As readers of the Nation will recall from the reporting of Alan Nairn, two days after the massacre the Pentagon dispatched Blair two days later to meet with Wiranto and demand that he disband the militias and allow a fair vote in East Timor. Instead, Blair offered assurances of continued US support for the TNI and invited Wiranto to Pacific Command Headquarters in Hawaii as his personal guest. According to top secret CIA intelligence summary issued after the massacre, however (and recently declassified by the author through a Freedom of Information Act request), “Indonesian military had colluded with pro-Jakarta militia forces in events preceding the attack and were present in some numbers at the time of the killings.” A Top Secret Senior Executive Intelligence Brief from April 20, 1999 stated plainly that “to restore stability, the Indonesian security forces must stop supporting the militias and adopt a neutral posture.” A Top Secret CIA Intelligence Report dated May 10, 1999 reported that “local commanders would have required at least tacit approval from headquarters in Jakarta to allow the militias the blatant free hand they have enjoyed.” Blair’s performance, which prompted a rebuke by the State Department, was part of a fierce bureaucratic struggle between the Pentagon and State Department and Embassy officers seeking to reign in the TNI’s terror.

Immediately after the August 30, 1999 referendum, in which nearly 80% of Timorese voted for independence from Indonesia, TNI forces and their militia proxies launched a murderous scorched earth campaign, killing nearly 1,500 Timorese, forcing a third of the population from their homes and destroying most of the territory’s infrastructure. Following a global outcry and enormous pressure from Congress and grassroots activists, President Clinton finally severed military ties on September 8, with Dennis Blair personally conveying news of the cutoff to General Wiranto.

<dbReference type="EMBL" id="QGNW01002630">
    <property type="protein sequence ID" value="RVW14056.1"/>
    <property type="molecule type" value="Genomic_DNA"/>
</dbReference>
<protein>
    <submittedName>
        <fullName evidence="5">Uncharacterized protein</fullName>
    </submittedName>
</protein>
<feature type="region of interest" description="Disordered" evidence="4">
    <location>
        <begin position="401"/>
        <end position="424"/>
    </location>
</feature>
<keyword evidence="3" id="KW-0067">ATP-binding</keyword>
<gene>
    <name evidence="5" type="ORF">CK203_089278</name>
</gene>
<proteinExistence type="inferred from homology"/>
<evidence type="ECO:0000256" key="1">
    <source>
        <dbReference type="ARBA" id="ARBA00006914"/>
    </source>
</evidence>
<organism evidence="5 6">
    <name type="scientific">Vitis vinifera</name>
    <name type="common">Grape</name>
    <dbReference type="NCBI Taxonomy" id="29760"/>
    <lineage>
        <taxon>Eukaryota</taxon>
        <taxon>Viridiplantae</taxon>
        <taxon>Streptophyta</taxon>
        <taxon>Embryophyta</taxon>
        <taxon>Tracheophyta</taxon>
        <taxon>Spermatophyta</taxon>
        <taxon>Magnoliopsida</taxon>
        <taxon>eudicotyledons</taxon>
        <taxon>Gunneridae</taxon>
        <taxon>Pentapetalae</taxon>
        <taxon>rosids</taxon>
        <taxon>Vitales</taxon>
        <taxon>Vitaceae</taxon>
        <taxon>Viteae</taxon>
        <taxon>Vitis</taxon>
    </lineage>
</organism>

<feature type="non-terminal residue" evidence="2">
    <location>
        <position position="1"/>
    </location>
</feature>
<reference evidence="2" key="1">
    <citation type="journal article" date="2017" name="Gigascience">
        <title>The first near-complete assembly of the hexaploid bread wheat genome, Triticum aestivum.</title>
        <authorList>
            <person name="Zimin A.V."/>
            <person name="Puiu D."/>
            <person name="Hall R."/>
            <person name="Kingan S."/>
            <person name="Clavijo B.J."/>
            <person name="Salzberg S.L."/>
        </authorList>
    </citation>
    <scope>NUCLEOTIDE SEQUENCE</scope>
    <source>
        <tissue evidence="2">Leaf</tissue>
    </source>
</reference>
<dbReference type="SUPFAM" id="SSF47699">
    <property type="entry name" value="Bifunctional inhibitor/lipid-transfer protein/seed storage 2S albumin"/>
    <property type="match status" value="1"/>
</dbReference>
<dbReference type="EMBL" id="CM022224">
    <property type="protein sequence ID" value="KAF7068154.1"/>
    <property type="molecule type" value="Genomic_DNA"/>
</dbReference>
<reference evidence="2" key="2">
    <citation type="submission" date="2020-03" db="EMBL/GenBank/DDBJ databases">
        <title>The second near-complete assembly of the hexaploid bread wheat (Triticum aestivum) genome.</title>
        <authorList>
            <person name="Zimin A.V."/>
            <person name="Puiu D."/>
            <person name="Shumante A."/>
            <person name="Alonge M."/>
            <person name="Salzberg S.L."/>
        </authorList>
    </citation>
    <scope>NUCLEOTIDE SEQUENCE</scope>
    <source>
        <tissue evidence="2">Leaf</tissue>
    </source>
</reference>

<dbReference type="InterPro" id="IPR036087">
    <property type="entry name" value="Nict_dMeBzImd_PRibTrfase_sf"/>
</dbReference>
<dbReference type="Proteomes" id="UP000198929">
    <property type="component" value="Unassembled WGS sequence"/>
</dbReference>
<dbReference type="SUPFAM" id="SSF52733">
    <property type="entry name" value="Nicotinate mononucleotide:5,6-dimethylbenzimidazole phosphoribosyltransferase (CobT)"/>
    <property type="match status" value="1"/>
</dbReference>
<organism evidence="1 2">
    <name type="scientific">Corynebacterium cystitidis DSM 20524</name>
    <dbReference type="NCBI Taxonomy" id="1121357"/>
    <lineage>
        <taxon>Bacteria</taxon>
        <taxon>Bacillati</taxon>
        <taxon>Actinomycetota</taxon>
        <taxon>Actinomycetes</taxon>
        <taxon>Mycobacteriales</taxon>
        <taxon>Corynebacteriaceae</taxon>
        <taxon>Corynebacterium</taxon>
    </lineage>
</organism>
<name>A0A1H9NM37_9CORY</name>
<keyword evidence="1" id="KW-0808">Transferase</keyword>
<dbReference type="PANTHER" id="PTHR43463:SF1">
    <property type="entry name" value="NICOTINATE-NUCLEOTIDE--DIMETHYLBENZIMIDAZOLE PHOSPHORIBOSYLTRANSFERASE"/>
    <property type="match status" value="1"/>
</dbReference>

By this point the TNI’s – and by extension Wironto’s – control of the terror operations in East Timor was being widely acknowledged internally by both State Department and CIA sources. On September 10 the US Embassy in Canberra, Australia dispatched a secret telegram to Washington reporting in the subject line that that the TNI was “controlling and assisting militia” in East Timor. Yet in Pentagon news briefing two weeks later Blair continued publicly to push the ‘bad apple’ line – characterizing the TNI’s deliberate destruction of East Timor and murder of hundreds of people as “a bad breakdown of order with some elements of TNI contributing to it and not helping it.” He went on to insist that US training of the Indonesian Armed Forces had paid dividends, with “many of those officers who did have training and education in the United States … are leading a very strong reform movement within TNI.” As Dana Priest of the /Washington Post/ later reported, however, fully one third of the Indonesian officers indicted by Indonesia’s national human rights commission for “crimes against humanity” committed in East Timor in 1999 were US trained. Wiranto, also indicted, is now considering a run at the Indonesian presidency in 2009. The clear links between US training and TNI terror clearly did not trouble Blair, who spent much of his remaining time as CINCPAC fighting to restore the military ties to his allies in Jakarta that grassroots activists and their Congressional allies had worked since 1992 to sever, finally winning their resumption in 2002.